Erickson’s surge in 3,200 relay helps Tigers place second

Erickson's surge in 3,200 relay helps Tigers place second

Participants in the boys 100-meter dash take off Saturday during the Mickey Dunn Invitational Track Meet at Stocker Stadium.

Palisade’s Micah Galvan releases the disc on Saturday during the Mickey Dunn Invitational Track Meet at Stocker Stadium.

Palisade’s Savannah Hanson puts the shot 31 feet, 2.5 inches.

A body drained from 700 meters of running already flooded Matt Erickson’s mind.

In the final 100 meters of the 3,200 relay on Saturday, Grand Junction’s anchor heard a teammate shout: “He’s right behind you.”

“He” would be Chuck Bisbee of rival Fruita Monument, who is always a threat to pass runners and break spirits.

Erickson needed even a bit more incentive to kick-start more pain. Through sickness, searing soreness in his legs, lungs that heaved as though attached to automatic air pumps and burning dryness that coated deep in his throat, Erickson had a sudden thought:

“I thought about how we hadn’t won the 3,200 relay in eight years,” Erickson said.

That was it. Erickson was not caught. And Grand Junction’s winning time of 8:53.50 helped the Tigers to a second-place finish at the Mickey Dunn Invitational at Stocker Stadium.

Mountain Vista won with 102.5 points. Grand Junction had 61.

Fruita Monument took fifth with 54 and Delta sixth with 51.

Oh, and the grunt to start off Erickson’s grueling final 100 meters probably added some jolt as well.

“I guess I grunted,” Erickson said, “according to outside ears.”

Palmer Ridge won the girls title with 102.5 points.

Delta was fifth with 59 points and Grand Junction eighth with 42.5.

Fruita Monument’s Katie Werman won the 100 dash in a time of 12.76 seconds on a day when there generally was a breath of wind in Stocker Stadium.

“It was a good start to the season,” said Werman, who also placed third in the 200.

Grand Junction junior Whitney Jackson won the long jump with a leap of 16 feet, 9 inches. She managed to shake off her typical nerves by thinking about everything besides the long jump. That wasn’t easy. Jackson is rather in love with the event.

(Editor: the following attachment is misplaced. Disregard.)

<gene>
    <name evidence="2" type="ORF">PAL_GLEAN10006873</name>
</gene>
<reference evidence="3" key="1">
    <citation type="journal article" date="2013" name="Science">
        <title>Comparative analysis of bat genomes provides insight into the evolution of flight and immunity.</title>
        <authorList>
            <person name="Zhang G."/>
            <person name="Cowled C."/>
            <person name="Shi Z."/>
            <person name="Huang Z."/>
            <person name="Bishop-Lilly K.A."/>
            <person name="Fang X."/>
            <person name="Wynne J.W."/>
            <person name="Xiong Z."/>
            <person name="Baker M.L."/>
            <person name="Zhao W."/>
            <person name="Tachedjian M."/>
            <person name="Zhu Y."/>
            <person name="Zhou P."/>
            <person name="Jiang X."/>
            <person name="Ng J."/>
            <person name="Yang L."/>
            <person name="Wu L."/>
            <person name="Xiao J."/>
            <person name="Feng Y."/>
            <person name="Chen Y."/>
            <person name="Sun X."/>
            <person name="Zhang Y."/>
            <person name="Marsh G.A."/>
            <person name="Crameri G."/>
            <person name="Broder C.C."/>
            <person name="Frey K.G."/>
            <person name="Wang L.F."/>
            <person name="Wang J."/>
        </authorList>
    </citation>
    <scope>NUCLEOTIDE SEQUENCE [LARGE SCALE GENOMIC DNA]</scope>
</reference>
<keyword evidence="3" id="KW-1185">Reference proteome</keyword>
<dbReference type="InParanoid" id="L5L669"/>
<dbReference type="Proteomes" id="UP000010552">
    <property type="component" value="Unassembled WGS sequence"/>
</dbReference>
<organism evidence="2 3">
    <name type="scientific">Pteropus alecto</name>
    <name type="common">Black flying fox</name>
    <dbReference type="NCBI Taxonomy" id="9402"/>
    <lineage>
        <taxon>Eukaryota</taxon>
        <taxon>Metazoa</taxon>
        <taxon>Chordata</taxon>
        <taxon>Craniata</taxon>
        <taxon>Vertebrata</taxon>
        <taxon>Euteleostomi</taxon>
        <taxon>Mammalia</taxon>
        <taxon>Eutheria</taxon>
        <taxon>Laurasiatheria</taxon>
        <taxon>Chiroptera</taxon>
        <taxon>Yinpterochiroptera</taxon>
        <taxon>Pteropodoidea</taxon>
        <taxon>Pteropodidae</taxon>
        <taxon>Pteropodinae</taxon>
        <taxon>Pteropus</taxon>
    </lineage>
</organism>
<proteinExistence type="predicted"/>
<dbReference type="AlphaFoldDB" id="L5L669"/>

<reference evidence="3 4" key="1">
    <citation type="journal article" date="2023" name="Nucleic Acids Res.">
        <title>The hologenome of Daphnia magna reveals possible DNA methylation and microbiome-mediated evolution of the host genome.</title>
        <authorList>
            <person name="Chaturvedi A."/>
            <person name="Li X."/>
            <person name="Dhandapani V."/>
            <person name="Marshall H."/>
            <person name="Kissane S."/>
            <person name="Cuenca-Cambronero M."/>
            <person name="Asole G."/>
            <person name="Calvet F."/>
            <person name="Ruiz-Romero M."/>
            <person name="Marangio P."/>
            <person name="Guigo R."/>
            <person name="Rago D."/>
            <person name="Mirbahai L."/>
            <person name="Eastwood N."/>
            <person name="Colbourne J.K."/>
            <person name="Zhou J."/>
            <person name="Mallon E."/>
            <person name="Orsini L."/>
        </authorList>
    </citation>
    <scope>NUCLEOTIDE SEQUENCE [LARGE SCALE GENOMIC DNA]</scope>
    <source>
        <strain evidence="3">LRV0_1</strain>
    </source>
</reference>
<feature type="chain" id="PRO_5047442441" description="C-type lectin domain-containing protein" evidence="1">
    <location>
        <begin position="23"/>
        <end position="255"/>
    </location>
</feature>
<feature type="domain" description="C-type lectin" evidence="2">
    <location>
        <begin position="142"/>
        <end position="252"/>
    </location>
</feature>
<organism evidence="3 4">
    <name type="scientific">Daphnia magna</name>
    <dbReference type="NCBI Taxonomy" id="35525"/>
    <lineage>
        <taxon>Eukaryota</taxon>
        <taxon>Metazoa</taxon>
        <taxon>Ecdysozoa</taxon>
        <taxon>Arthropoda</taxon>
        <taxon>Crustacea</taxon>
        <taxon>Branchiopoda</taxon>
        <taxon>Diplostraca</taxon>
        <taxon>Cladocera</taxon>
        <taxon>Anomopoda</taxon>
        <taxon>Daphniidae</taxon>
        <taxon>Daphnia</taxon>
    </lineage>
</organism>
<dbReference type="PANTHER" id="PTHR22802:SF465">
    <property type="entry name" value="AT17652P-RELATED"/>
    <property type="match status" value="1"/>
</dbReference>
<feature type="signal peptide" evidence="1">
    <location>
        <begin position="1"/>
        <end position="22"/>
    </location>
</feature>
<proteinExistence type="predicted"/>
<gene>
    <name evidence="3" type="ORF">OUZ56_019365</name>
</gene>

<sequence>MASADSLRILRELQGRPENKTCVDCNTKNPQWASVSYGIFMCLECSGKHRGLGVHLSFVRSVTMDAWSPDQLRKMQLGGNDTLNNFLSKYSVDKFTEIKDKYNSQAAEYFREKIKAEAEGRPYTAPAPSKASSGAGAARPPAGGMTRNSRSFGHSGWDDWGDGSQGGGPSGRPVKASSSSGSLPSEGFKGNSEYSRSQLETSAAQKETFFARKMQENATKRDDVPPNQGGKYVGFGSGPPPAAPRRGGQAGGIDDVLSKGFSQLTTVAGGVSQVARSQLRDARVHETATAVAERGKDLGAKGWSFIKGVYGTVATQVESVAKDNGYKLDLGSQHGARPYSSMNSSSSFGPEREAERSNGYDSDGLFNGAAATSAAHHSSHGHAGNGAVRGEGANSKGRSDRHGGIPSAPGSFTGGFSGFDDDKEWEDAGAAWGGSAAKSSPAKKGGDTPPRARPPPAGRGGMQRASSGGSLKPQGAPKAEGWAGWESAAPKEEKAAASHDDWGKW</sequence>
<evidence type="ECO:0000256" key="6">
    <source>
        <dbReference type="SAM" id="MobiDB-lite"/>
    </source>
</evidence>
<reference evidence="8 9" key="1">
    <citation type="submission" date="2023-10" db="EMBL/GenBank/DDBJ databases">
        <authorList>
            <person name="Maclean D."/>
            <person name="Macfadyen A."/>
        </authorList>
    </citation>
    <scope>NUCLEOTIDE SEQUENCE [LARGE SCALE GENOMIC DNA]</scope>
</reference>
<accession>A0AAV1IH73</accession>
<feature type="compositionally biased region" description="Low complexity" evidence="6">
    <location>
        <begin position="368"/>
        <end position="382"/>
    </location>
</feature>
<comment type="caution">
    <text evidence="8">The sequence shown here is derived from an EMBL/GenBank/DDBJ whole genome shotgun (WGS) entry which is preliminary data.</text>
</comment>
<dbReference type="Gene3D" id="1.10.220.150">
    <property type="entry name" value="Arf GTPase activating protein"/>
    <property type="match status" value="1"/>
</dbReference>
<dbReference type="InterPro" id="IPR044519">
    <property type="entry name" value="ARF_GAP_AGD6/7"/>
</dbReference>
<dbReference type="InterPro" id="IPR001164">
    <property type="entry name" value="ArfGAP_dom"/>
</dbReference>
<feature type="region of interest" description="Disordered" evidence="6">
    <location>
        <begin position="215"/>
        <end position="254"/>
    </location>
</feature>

“I love that it’s more than just running and jumping,” Jackson said. “It’s so technical.”

Fruita Monument’s James Lewis understands. After winning the long jump, going 22-9, Lewis spoke about build-ups and pop-ups and drive phases and words as difficult to spell and they are to remember. But he focused on one thing: the board.

“Keep it simple,” Lewis said.

Ethan Baier of Delta, on the other hand, was trying to beat his older brother, who’s not even in high school. With his winning triple jump of 43 feet, 7 inches, Baier hopes to improve on his ninth-place finish at last season’s Class 4A state meet. Baier’s brother, Eli, jumps for Colorado School of Mines.

“I just want to beat what he jumps this year,” Baier said. “I beat him last year.”

In terms of keeping track simple, that was basically Brandon Kittle’s method for winning the 100 meters in 11.7 seconds. Instead of trying to remember the technicalities involved in bursting out of the blocks properly, the Rifle sprinter just stood right up and ran.

“Pole vault is basically what I’ve been working on in practice,” Kittle said. “So I really didn’t think about the block, but focused on finishing, trying not to slow down at the finish.”

But for the area’s top placing team, the Grand Junction boys, it was also about dominating the throwing events. CJ Deters’ shot put of 55 feet, 4 1/2 inches was enough to place first by almost seven feet.

Fellow Tigers discus-thrower Deshaun Harris also took top honors in the event with a throw of 153 feet, 11 inches.


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